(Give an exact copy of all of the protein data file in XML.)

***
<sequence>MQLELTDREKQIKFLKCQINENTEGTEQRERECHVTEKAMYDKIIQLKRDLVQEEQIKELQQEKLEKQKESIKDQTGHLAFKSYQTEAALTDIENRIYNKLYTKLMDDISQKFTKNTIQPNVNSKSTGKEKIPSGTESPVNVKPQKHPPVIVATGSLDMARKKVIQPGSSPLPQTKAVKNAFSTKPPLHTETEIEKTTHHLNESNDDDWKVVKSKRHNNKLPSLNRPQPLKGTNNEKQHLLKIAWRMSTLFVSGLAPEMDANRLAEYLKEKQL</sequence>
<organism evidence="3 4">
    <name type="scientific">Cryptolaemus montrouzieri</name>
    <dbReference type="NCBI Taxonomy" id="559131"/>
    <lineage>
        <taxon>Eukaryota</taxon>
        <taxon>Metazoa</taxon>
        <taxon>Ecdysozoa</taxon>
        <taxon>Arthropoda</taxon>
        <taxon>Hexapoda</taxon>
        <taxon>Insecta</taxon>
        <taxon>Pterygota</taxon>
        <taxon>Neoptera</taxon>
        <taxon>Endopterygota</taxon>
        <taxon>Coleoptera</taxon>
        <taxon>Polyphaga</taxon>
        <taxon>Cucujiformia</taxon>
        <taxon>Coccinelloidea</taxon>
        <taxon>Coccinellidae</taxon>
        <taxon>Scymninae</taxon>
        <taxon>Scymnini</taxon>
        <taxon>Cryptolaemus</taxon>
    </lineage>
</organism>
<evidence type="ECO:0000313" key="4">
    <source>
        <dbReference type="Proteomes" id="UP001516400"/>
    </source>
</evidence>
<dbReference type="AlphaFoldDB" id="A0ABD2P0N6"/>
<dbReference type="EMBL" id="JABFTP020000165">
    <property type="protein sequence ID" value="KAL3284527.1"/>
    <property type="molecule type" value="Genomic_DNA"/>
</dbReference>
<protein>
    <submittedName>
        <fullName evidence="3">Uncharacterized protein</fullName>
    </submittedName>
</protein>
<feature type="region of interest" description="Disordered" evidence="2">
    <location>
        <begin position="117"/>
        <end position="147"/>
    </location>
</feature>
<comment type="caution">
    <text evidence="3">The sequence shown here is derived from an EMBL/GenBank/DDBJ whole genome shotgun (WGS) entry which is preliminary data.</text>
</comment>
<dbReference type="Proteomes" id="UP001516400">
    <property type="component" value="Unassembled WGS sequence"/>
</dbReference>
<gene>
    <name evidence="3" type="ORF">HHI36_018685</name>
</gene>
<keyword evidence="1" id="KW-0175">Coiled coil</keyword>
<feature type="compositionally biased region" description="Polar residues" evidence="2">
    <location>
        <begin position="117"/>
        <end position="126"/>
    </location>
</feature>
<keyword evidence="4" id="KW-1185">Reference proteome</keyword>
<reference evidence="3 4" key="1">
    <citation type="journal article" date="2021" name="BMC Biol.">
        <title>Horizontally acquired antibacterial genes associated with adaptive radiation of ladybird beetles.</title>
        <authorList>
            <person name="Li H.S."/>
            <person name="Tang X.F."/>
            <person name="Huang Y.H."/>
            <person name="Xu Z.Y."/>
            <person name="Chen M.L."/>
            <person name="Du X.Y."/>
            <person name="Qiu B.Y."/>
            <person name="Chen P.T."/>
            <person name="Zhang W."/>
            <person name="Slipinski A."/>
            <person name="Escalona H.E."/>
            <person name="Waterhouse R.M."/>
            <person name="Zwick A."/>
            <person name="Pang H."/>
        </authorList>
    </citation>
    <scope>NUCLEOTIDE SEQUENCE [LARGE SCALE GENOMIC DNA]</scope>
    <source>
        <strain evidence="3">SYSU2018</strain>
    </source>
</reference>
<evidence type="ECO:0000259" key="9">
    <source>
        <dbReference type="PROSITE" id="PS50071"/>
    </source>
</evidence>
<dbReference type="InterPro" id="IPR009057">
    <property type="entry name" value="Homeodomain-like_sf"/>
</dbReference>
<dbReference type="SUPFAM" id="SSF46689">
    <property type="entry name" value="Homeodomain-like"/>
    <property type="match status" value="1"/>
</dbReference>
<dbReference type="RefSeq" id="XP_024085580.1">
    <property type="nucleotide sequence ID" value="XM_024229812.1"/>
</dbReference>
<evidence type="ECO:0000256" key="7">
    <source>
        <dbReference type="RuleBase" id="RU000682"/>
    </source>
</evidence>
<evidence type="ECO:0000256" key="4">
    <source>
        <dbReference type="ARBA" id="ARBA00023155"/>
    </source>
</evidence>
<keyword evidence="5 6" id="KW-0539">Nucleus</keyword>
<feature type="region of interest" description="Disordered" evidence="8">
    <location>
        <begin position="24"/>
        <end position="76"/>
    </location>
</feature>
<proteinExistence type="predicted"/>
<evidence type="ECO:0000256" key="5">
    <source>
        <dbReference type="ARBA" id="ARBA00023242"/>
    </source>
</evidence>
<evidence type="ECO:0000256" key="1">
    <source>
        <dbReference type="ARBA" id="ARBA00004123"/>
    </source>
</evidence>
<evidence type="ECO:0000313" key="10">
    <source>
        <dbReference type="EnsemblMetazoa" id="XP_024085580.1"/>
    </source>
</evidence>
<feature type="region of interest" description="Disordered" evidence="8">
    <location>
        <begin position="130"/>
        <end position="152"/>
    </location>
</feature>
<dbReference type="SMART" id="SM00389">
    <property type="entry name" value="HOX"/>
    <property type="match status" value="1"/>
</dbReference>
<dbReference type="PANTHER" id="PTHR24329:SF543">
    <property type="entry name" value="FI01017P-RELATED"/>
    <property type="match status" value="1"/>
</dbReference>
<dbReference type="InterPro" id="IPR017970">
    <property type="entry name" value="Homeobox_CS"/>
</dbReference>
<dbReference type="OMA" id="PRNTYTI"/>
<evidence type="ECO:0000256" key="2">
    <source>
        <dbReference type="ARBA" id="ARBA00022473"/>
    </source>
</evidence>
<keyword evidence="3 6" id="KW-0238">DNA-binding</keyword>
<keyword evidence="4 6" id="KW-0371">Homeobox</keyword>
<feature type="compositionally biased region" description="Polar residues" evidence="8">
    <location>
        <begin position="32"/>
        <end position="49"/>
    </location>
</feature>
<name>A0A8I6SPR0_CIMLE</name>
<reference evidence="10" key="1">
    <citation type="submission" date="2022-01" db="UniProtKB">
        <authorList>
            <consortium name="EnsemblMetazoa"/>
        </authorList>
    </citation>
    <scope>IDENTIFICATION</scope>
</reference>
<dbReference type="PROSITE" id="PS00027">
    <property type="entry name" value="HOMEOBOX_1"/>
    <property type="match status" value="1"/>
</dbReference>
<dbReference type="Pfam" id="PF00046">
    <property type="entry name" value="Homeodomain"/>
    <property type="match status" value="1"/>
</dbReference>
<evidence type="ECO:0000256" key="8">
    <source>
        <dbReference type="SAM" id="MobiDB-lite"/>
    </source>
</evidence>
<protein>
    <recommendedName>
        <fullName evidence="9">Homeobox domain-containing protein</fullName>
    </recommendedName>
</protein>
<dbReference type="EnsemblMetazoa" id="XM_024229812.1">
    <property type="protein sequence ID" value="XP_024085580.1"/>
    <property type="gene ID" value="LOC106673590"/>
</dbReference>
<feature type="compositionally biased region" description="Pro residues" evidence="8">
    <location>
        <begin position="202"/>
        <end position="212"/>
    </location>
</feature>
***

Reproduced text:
<sequence>MQLELTDREKQIKFLKCQINENTEGTEQRERECHVTEKAMYDKIIQLKRDLVQEEQIKELQQEKLEKQKESIKDQTGHLAFKSYQTEAALTDIENRIYNKLYTKLMDDISQKFTKNTIQPNVNSKSTGKEKIPSGTESPVNVKPQKHPPVIVATGSLDMARKKVIQPGSSPLPQTKAVKNAFSTKPPLHTETEIEKTTHHLNESNDDDWKVVKSKRHNNKLPSLNRPQPLKGTNNEKQHLLKIAWRMSTLFVSGLAPEMDANRLAEYLKEKQL</sequence>
<organism evidence="3 4">
    <name type="scientific">Cryptolaemus montrouzieri</name>
    <dbReference type="NCBI Taxonomy" id="559131"/>
    <lineage>
        <taxon>Eukaryota</taxon>
        <taxon>Metazoa</taxon>
        <taxon>Ecdysozoa</taxon>
        <taxon>Arthropoda</taxon>
        <taxon>Hexapoda</taxon>
        <taxon>Insecta</taxon>
        <taxon>Pterygota</taxon>
        <taxon>Neoptera</taxon>
        <taxon>Endopterygota</taxon>
        <taxon>Coleoptera</taxon>
        <taxon>Polyphaga</taxon>
        <taxon>Cucujiformia</taxon>
        <taxon>Coccinelloidea</taxon>
        <taxon>Coccinellidae</taxon>
        <taxon>Scymninae</taxon>
        <taxon>Scymnini</taxon>
        <taxon>Cryptolaemus</taxon>
    </lineage>
</organism>
<evidence type="ECO:0000313" key="4">
    <source>
        <dbReference type="Proteomes" id="UP001516400"/>
    </source>
</evidence>
<dbReference type="AlphaFoldDB" id="A0ABD2P0N6"/>
<dbReference type="EMBL" id="JABFTP020000165">
    <property type="protein sequence ID" value="KAL3284527.1"/>
    <property type="molecule type" value="Genomic_DNA"/>
</dbReference>
<protein>
    <submittedName>
        <fullName evidence="3">Uncharacterized protein</fullName>
    </submittedName>
</protein>
<feature type="region of interest" description="Disordered" evidence="2">
    <location>
        <begin position="117"/>
        <end position="147"/>
    </location>
</feature>
<comment type="caution">
    <text evidence="3">The sequence shown here is derived from an EMBL/GenBank/DDBJ whole genome shotgun (WGS) entry which is preliminary data.</text>
</comment>
<dbReference type="Proteomes" id="UP001516400">
    <property type="component" value="Unassembled WGS sequence"/>
</dbReference>
<gene>
    <name evidence="3" type="ORF">HHI36_018685</name>
</gene>
<keyword evidence="1" id="KW-0175">Coiled coil</keyword>
<feature type="compositionally biased region" description="Polar residues" evidence="2">
    <location>
        <begin position="117"/>
        <end position="126"/>
    </location>
</feature>
<keyword evidence="4" id="KW-1185">Reference proteome</keyword>
<reference evidence="3 4" key="1">
    <citation type="journal article" date="2021" name="BMC Biol.">
        <title>Horizontally acquired antibacterial genes associated with adaptive radiation of ladybird beetles.</title>
        <authorList>
            <person name="Li H.S."/>
            <person name="Tang X.F."/>
            <person name="Huang Y.H."/>
            <person name="Xu Z.Y."/>
            <person name="Chen M.L."/>
            <person name="Du X.Y."/>
            <person name="Qiu B.Y."/>
            <person name="Chen P.T."/>
            <person name="Zhang W."/>
            <person name="Slipinski A."/>
            <person name="Escalona H.E."/>
            <person name="Waterhouse R.M."/>
            <person name="Zwick A."/>
            <person name="Pang H."/>
        </authorList>
    </citation>
    <scope>NUCLEOTIDE SEQUENCE [LARGE SCALE GENOMIC DNA]</scope>
    <source>
        <strain evidence="3">SYSU2018</strain>
    </source>
</reference>
<evidence type="ECO:0000259" key="9">
    <source>
        <dbReference type="PROSITE" id="PS50071"/>
    </source>
</evidence>
<dbReference type="InterPro" id="IPR009057">
    <property type="entry name" value="Homeodomain-like_sf"/>
</dbReference>
<dbReference type="SUPFAM" id="SSF46689">
    <property type="entry name" value="Homeodomain-like"/>
    <property type="match status" value="1"/>
</dbReference>
<dbReference type="RefSeq" id="XP_024085580.1">
    <property type="nucleotide sequence ID" value="XM_024229812.1"/>
</dbReference>
<evidence type="ECO:0000256" key="7">
    <source>
        <dbReference type="RuleBase" id="RU000682"/>
    </source>
</evidence>
<evidence type="ECO:0000256" key="4">
    <source>
        <dbReference type="ARBA" id="ARBA00023155"/>
    </source>
</evidence>
<keyword evidence="5 6" id="KW-0539">Nucleus</keyword>
<feature type="region of interest" description="Disordered" evidence="8">
    <location>
        <begin position="24"/>
        <end position="76"/>
    </location>
</feature>
<proteinExistence type="predicted"/>
<evidence type="ECO:0000256" key="5">
    <source>
        <dbReference type="ARBA" id="ARBA00023242"/>
    </source>
</evidence>
<evidence type="ECO:0000256" key="1">
    <source>
        <dbReference type="ARBA" id="ARBA00004123"/>
    </source>
</evidence>
<evidence type="ECO:0000313" key="10">
    <source>
        <dbReference type="EnsemblMetazoa" id="XP_024085580.1"/>
    </source>
</evidence>
<feature type="region of interest" description="Disordered" evidence="8">
    <location>
        <begin position="130"/>
        <end position="152"/>
    </location>
</feature>
<dbReference type="SMART" id="SM00389">
    <property type="entry name" value="HOX"/>
    <property type="match status" value="1"/>
</dbReference>
<dbReference type="PANTHER" id="PTHR24329:SF543">
    <property type="entry name" value="FI01017P-RELATED"/>
    <property type="match status" value="1"/>
</dbReference>
<dbReference type="InterPro" id="IPR017970">
    <property type="entry name" value="Homeobox_CS"/>
</dbReference>
<dbReference type="OMA" id="PRNTYTI"/>
<evidence type="ECO:0000256" key="2">
    <source>
        <dbReference type="ARBA" id="ARBA00022473"/>
    </source>
</evidence>
<keyword evidence="3 6" id="KW-0238">DNA-binding</keyword>
<keyword evidence="4 6" id="KW-0371">Homeobox</keyword>
<feature type="compositionally biased region" description="Polar residues" evidence="8">
    <location>
        <begin position="32"/>
        <end position="49"/>
    </location>
</feature>
<name>A0A8I6SPR0_CIMLE</name>
<reference evidence="10" key="1">
    <citation type="submission" date="2022-01" db="UniProtKB">
        <authorList>
            <consortium name="EnsemblMetazoa"/>
        </authorList>
    </citation>
    <scope>IDENTIFICATION</scope>
</reference>
<dbReference type="PROSITE" id="PS00027">
    <property type="entry name" value="HOMEOBOX_1"/>
    <property type="match status" value="1"/>
</dbReference>
<dbReference type="Pfam" id="PF00046">
    <property type="entry name" value="Homeodomain"/>
    <property type="match status" value="1"/>
</dbReference>
<evidence type="ECO:0000256" key="8">
    <source>
        <dbReference type="SAM" id="MobiDB-lite"/>
    </source>
</evidence>
<protein>
    <recommendedName>
        <fullName evidence="9">Homeobox domain-containing protein</fullName>
    </recommendedName>
</protein>
<dbReference type="EnsemblMetazoa" id="XM_024229812.1">
    <property type="protein sequence ID" value="XP_024085580.1"/>
    <property type="gene ID" value="LOC106673590"/>
</dbReference>
<feature type="compositionally biased region" description="Pro residues" evidence="8">
    <location>
        <begin position="202"/>
        <end position="212"/>
    </location>
</feature>